Security researchers have linked Lazarus Group with two attacks targeting institutions related to COVID-19 vaccine development and response. Their data indicates the North Korea-backed group, best known for hacking for financial gain and even sabotage, is strongly interested in COVID-19 intelligence.
The Kaspersky research team reports Lazarus Group targeted a pharmaceutical company at the end of September; during its investigation, it found the group had also targeted a Ministry of Health related to COVID-19 response. While each attack used different tactics, techniques, and procedures, researchers found connections between them and attribute the activity to Lazarus Group "with high confidence."
On Oct. 27, 2020, two Windows servers were compromised at a Ministry of Health. Researchers were unable to identify the attack vector but confirm a sophisticated malware cluster, dubbed "wAgent," was installed on the servers. The malware's main component only works in memory, they say, and it fetches additional payloads from a remote server.
In this attack, the malware was directly executed on the victim's machine. Using the wAgent backdoor, the attacker installed an additional wAgent payload with a persistence mechanism. This wAgent installer works similarly to the wAgent malware loader, and it is tasked with loading an embedded payload after decrypting it with a 16-byte key from the command line.
In the decrypted payload, the malware creates a file path to carry out the infection. The final payload fetches additional payloads from the command-and-control (C2) server — possibly a fully featured backdoor — and loading it in memory, researchers explain in a writeup of the findings.
The wAgent malware used here has the same infection scheme as attacks on cryptocurrency businesses involving Lazarus Group, they note. The cases employed a similar malware naming scheme, used a Security Support Provider as a persistence mechanism, and have "almost identical" debugging messages.
A different payload, dubbed Bookcode malware, was used in the Sept. 25 incident targeting a pharmaceutical company. Lazarus Group had previously deployed Bookcode in an attack on a South Korean software company, possibly targeting its source code or supply chain. It has also been spotted distributing Bookcode via spear-phishing or website compromise in earlier attacks.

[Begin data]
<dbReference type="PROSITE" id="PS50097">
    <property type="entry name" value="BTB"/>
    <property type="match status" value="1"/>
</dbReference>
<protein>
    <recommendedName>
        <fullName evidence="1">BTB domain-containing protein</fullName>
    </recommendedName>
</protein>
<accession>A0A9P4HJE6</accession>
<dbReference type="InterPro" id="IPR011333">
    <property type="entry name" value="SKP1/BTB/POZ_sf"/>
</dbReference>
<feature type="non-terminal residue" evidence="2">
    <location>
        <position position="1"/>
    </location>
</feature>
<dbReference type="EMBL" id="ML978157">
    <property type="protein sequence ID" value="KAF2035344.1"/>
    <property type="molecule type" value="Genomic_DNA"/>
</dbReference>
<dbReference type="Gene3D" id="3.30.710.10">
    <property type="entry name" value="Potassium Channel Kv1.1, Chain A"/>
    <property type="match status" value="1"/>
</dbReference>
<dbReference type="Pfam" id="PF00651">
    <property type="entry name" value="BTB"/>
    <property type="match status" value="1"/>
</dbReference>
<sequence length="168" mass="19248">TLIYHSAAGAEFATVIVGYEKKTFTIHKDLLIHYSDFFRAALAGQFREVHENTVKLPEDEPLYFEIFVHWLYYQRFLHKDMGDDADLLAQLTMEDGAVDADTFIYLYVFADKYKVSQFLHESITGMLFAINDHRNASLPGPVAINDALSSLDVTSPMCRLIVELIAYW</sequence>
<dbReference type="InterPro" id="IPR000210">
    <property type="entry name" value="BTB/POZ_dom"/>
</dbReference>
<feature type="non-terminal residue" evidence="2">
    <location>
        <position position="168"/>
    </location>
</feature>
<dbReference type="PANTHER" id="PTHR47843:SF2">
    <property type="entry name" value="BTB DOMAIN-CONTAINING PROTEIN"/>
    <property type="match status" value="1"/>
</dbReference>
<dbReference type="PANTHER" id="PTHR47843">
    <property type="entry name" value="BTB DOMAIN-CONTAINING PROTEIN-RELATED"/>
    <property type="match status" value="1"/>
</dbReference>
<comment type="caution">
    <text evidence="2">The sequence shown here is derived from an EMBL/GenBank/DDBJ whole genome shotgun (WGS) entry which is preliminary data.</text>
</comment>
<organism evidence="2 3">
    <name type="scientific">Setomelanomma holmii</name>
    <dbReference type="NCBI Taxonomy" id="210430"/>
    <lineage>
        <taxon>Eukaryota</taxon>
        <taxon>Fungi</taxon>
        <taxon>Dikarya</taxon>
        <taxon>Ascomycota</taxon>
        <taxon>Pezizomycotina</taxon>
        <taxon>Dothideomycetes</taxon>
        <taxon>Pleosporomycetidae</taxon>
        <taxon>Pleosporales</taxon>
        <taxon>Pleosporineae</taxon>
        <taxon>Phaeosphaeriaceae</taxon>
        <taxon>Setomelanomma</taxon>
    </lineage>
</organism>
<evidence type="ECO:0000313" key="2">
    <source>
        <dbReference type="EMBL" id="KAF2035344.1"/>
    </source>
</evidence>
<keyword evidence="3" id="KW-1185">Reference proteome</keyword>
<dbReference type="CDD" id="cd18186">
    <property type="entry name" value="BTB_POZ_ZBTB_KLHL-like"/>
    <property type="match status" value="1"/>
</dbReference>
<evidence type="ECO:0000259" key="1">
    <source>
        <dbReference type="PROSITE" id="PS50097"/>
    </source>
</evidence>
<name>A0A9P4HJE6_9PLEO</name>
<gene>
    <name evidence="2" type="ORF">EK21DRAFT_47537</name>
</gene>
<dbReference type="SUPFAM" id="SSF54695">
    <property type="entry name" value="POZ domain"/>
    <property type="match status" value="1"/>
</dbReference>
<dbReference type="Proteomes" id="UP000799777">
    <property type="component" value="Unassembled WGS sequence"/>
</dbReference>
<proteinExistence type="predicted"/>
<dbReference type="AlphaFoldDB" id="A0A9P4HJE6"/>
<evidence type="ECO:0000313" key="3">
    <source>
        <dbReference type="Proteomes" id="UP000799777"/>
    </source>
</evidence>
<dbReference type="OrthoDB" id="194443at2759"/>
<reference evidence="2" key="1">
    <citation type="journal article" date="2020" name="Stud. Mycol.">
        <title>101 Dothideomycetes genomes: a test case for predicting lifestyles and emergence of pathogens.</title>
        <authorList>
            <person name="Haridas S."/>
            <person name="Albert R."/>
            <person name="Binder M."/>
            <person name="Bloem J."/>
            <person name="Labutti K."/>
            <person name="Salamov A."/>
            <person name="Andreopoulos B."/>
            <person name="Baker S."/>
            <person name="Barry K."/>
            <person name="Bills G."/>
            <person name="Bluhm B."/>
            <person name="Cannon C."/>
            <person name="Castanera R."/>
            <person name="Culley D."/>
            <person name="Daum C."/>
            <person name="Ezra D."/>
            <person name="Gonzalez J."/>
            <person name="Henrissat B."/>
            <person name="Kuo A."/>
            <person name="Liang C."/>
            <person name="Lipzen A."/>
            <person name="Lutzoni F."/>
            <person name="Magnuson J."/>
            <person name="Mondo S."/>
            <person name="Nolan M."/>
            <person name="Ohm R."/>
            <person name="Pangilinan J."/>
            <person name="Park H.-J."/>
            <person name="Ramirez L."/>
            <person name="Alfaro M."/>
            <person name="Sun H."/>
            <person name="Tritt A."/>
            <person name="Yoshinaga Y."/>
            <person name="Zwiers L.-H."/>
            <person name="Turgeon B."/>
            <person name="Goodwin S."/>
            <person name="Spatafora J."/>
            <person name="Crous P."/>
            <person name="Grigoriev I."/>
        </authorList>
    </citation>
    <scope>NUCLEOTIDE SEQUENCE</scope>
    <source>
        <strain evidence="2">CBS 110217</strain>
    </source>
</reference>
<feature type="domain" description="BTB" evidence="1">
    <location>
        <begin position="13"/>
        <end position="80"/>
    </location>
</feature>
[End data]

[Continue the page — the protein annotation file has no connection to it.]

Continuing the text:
Researchers have previously determined that Bookcode is exclusively used by Lazarus Group.
The victim organization in this case is authorized to produce and distribute COVID-19 vaccines and has one in development, researchers say. The researchers were able to identify a loader sample, a file tasked with loading an encrypted payload in the system folder. After decrypting this, the loader finds the Service Host Process with certain parameters and injects the payload into it.
Once the malware is started, it sends data about the victim to the attackers' infrastructure. After communicating with the C2 server, it provides backdoor functionalities. The campaign deploying the Bookcode cluster is intended to extract information from the infected host, including password hashes, researchers explain. It also uses Windows commands to check network connectivity and uses the WakeMeOnLan tool to scan hosts in the same network.
In working with the pharmaceutical firm to remediate the attack, the Kaspersky team found an additional configuration file containing four C2 servers, all of which are compromised servers located in South Korea.
"These two incidents reveal Lazarus Group's interest in intelligence related to COVID-19," says Kaspersky security expert Seongsu Park. "While the group is mostly known for its financial activities, it is a good reminder that it can go after strategic research as well."
Kaspersky believes all entities involved in vaccine research, crisis response, and related activities should be on high alert for cyberattacks, Park adds.
Today's update arrives amid ongoing attacks targeting the COVID-19 vaccine supply chain. Earlier this month, researchers with IBM Security's X-Force reported a spear-phishing campaign targeting individuals across several organizations involved with the supply chain. The activity, which appeared designed to harvest credentials for future attacks, threatens components and participants in the "cold chain" that ensures vaccines are stored and transported safely.Kelly Sheridan is the Staff Editor at Dark Reading, where she focuses on cybersecurity news and analysis. She is a business technology journalist who previously reported for InformationWeek, where she covered Microsoft, and Insurance & Technology, where she covered financial ... View Full Bio